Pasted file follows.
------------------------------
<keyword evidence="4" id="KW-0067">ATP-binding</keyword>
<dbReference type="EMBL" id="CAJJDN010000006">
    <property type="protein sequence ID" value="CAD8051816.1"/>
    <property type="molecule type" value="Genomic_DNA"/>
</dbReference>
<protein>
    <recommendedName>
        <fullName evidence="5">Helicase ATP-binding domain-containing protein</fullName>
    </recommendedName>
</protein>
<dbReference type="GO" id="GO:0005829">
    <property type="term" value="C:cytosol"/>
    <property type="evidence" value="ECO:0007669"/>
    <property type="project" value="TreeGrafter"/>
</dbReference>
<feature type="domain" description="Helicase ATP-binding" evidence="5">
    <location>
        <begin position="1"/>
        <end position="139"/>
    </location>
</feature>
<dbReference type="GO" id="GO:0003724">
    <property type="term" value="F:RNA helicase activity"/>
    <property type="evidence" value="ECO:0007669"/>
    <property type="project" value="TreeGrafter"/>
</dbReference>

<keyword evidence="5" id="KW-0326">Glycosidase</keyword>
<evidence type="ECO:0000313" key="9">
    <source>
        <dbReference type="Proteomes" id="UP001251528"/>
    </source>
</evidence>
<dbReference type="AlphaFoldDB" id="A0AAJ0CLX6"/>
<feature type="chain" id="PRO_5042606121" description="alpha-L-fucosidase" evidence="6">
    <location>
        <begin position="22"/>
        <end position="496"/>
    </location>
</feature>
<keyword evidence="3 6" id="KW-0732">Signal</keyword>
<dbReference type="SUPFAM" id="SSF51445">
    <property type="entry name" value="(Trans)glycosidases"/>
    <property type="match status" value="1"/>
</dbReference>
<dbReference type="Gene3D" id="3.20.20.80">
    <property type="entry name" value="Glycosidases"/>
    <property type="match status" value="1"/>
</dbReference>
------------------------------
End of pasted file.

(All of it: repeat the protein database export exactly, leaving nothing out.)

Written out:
<keyword evidence="4" id="KW-0067">ATP-binding</keyword>
<dbReference type="EMBL" id="CAJJDN010000006">
    <property type="protein sequence ID" value="CAD8051816.1"/>
    <property type="molecule type" value="Genomic_DNA"/>
</dbReference>
<protein>
    <recommendedName>
        <fullName evidence="5">Helicase ATP-binding domain-containing protein</fullName>
    </recommendedName>
</protein>
<dbReference type="GO" id="GO:0005829">
    <property type="term" value="C:cytosol"/>
    <property type="evidence" value="ECO:0007669"/>
    <property type="project" value="TreeGrafter"/>
</dbReference>
<feature type="domain" description="Helicase ATP-binding" evidence="5">
    <location>
        <begin position="1"/>
        <end position="139"/>
    </location>
</feature>
<dbReference type="GO" id="GO:0003724">
    <property type="term" value="F:RNA helicase activity"/>
    <property type="evidence" value="ECO:0007669"/>
    <property type="project" value="TreeGrafter"/>
</dbReference>

<keyword evidence="5" id="KW-0326">Glycosidase</keyword>
<evidence type="ECO:0000313" key="9">
    <source>
        <dbReference type="Proteomes" id="UP001251528"/>
    </source>
</evidence>
<dbReference type="AlphaFoldDB" id="A0AAJ0CLX6"/>
<feature type="chain" id="PRO_5042606121" description="alpha-L-fucosidase" evidence="6">
    <location>
        <begin position="22"/>
        <end position="496"/>
    </location>
</feature>
<keyword evidence="3 6" id="KW-0732">Signal</keyword>
<dbReference type="SUPFAM" id="SSF51445">
    <property type="entry name" value="(Trans)glycosidases"/>
    <property type="match status" value="1"/>
</dbReference>
<dbReference type="Gene3D" id="3.20.20.80">
    <property type="entry name" value="Glycosidases"/>
    <property type="match status" value="1"/>
</dbReference>